Kea is happy with the attitude of the National Bank of Cambodia, the country’s central bank, which he sees as very open to clients and the MFIs and willing to adopt new recommendations.

Average debt $7,000 to $8,000

Kea points out debt in Cambodia is on average $7,000 to $8,000.

“In my view, 925,000 people borrow less than $1,000,”he adds, saying gross domestic product per person is about $1,700.

“MFIs offer financial inclusion and are doing very well, rising from 8 percent of all loans to 60 percent last year. We actively approach farmers, who make up 40 percent of our customers and have proper policies to ensure they understand what loans are.

“We interview them, check their expenses and repayment abilities before approving a loan.

Seek out good customers

“We set conditions on repayment schedules and monitor them formally. We try to avoid the wrong people and seek out good customers.”

Kea says his organisation suffers 1.2 percent of non-payment loans, “but in our case we do not impose tithes because of the higher quality of our customers.”

He adds that his staff take into account drought and the prices of commodities.

He notes Cambodian farmers are often successful but are subject to vagaries such as the price of pepper dropping from $8 a kilogram to $2kg two years ago.

“We are better than banks because even though our customers are higher risks because we do not ask for collateral, unlike banks.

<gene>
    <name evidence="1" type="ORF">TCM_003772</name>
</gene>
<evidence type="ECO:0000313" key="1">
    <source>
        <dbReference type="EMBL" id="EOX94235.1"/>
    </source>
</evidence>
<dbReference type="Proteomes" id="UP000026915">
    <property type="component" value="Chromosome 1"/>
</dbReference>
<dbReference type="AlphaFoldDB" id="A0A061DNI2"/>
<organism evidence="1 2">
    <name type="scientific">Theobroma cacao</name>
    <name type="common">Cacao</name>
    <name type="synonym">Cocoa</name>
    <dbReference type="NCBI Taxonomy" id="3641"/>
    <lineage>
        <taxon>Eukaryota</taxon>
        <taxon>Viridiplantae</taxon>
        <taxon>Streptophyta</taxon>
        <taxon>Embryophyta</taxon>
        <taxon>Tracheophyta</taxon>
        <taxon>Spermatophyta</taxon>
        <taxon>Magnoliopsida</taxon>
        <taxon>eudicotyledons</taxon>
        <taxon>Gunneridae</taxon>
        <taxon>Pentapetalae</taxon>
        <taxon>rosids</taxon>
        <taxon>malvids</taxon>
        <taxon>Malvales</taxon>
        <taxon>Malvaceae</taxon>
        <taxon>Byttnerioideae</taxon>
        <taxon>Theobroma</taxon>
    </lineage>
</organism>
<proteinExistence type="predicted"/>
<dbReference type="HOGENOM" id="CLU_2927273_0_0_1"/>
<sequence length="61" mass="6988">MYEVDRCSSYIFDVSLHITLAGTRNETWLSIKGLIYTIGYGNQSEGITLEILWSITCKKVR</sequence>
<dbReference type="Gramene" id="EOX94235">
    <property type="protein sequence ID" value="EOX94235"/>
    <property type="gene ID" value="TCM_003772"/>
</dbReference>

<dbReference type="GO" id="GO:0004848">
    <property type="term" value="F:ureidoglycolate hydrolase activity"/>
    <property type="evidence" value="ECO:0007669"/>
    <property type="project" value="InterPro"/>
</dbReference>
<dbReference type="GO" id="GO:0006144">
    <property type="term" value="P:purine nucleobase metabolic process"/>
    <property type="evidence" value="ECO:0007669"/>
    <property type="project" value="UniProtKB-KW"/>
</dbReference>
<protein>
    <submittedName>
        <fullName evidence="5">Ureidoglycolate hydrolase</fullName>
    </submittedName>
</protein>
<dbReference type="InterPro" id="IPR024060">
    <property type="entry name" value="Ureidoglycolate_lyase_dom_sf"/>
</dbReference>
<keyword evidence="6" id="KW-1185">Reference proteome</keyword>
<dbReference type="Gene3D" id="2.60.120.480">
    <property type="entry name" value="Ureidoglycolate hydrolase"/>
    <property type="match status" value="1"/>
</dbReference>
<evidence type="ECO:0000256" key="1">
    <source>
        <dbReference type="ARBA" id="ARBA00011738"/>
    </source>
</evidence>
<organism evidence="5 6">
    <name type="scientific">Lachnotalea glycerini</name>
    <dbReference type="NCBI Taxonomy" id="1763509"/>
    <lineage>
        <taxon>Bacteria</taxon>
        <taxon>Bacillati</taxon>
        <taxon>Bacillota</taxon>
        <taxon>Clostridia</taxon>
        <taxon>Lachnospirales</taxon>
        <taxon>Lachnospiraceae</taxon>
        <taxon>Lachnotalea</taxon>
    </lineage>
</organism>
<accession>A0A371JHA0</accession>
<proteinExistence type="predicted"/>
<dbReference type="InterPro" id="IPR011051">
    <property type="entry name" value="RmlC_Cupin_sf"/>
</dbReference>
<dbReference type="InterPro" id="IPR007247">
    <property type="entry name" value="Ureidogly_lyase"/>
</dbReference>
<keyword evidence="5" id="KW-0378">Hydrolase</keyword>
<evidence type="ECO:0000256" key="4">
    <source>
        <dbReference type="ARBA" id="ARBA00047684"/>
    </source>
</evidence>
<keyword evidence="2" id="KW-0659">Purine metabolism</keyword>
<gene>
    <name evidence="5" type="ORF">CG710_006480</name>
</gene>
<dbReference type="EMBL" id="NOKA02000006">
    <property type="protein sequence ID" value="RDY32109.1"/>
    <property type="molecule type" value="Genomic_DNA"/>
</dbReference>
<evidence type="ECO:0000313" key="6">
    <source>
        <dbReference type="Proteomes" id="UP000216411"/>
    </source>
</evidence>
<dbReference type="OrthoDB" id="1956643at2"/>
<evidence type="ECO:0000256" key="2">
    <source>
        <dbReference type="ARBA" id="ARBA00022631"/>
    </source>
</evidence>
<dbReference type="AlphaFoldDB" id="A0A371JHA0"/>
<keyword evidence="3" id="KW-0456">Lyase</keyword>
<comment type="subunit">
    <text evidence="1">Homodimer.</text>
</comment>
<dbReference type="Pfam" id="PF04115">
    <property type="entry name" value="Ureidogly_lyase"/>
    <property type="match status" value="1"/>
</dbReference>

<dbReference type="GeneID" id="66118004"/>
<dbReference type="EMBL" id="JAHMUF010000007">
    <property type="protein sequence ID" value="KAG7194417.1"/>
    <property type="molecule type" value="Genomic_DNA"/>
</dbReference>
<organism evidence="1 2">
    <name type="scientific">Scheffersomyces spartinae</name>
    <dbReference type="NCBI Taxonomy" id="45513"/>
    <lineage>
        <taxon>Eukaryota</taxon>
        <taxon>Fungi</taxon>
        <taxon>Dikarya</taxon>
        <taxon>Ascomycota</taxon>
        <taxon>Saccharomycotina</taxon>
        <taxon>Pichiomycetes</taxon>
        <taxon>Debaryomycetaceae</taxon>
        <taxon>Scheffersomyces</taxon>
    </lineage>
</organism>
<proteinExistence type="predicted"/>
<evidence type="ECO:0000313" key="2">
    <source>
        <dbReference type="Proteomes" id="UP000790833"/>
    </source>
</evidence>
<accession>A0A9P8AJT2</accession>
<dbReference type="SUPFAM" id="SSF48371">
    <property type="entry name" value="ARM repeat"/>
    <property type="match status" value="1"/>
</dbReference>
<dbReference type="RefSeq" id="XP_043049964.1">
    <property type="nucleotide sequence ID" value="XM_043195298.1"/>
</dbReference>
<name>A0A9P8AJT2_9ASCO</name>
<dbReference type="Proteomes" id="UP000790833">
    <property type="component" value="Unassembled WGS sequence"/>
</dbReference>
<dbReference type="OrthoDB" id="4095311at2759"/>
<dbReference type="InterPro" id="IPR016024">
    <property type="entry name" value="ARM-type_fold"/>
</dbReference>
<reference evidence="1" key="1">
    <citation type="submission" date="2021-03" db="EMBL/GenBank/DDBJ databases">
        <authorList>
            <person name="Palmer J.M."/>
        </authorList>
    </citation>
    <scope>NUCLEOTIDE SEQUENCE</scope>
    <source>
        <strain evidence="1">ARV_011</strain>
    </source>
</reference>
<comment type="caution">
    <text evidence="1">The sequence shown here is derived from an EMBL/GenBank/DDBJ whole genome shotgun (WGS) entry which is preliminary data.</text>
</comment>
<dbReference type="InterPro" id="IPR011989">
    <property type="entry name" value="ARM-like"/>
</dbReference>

“Many banks don’t trust farmers.

“If a customer can’t make a repayment we investigate why. It might be because of floods as in 2011 and 2013.

“We don’t chase the money – we actually give them more to help them get back on their feet.

Finance at your doorstep

“We know 3,000 to 4,000 people were adversly affected by floods. If the lack of repayments is because a customer lost money gambling, we negotiate smaller instalments.

“Otherwise we write the debt off. That amounts to 1.2 million dollars a year. Our profit last year was $6.6 million. We are nice. We provide a product our customers need.

“We proactively go out to them in villages. We take money by motorbike to rural areas.

“We provide finance at your doorstep, not in an office.

“Our costs are more expensive than rivals. We charge 5 to 18 percent interest depending on the customer. Our market share is 15 percent of the customer base but our profits are much lower than those of rivals.”

Kea predicts microfinance will rise in the future and there will be more financial education, something he wants the NBC to encourage being taught in schools.

As for the future, he wants to develop the one-stop shop philosophy for every service from loans, through deposits, transfers, payments, knowledge base and working with insurance companies.

“We have an app with a step-by-step guide to demonstrate what we can offer. It was launched in January and now has 10,000 users.

“We are hoping for 20,000 this year and 50,000 on Facebook.

“I am optimistic about the future. I’m Cambodian and have never left the country. I believe in Cambodian people working hard for their future,” he says.